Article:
Bit of a run-around yesterday. Maria McKinney’s show at the Lab, Foley Street, Dublin – catch it if you can, it ends tomorrow, and she’s done some very interesting stuff with tables and jigsaws, shopping baskets and hair – then off to Drogheda. A mix-up in Swords meant we missed Amanda Coogan’s reading at the Highlanes Gallery, but did get a shot at the show itself. Marienbad Palace, curated by Jacqui McIntosh, engages the whole of the space, a converted church.

That fascinates me. The architects of the remodelling of the interior had clearly chosen a balance between concealing and revealing, allowing some of the original features to show, hiding others to make the gallery work. There’s a harmony to what they’ve created, forms intersecting to balance new and old.

Not so, though, two pieces in particular in Marienbad Palace. Laura Buckley’s contribution consists largely of a video projection onto a rotating mirror-faced cube. Rectangular, rhomboid, trapezoid, broken shapes get thrown all around, splintering the regularity of the darkened space.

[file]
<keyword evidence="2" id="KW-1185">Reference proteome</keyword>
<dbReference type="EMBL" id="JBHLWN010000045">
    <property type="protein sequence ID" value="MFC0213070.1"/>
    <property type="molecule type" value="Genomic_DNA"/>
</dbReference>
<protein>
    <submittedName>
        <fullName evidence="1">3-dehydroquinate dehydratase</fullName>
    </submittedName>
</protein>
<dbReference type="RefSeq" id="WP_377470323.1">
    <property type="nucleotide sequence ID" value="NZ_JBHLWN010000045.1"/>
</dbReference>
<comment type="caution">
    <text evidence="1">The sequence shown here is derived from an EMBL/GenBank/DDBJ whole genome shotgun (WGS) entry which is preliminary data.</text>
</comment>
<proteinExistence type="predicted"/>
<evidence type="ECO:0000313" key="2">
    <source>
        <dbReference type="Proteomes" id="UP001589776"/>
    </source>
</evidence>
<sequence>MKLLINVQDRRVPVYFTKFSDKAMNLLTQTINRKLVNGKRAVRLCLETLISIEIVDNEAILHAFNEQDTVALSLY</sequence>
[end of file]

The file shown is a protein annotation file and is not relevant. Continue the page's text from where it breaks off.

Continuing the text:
In the main open area, Ian Monroe’s piece is a series of intersecting lines and planes in three dimensions, a sort of toying with its own forms while cutting a slight diagonal with the gallery space itself.

It’s this diagonal that has stuck with me, along with the more unpredictable angles of Buckley’s work. I’m wondering – and I’m sure others have pondered in a similar fashion – if a diagonal (of variable length, depending) is a symptom or metaphor for art. It’s this intervention that breaks the regularity, cuts both the physical and psychology space, to spark meaning out of geometry.

More on the Highlanes show here:; Maria McKinney here: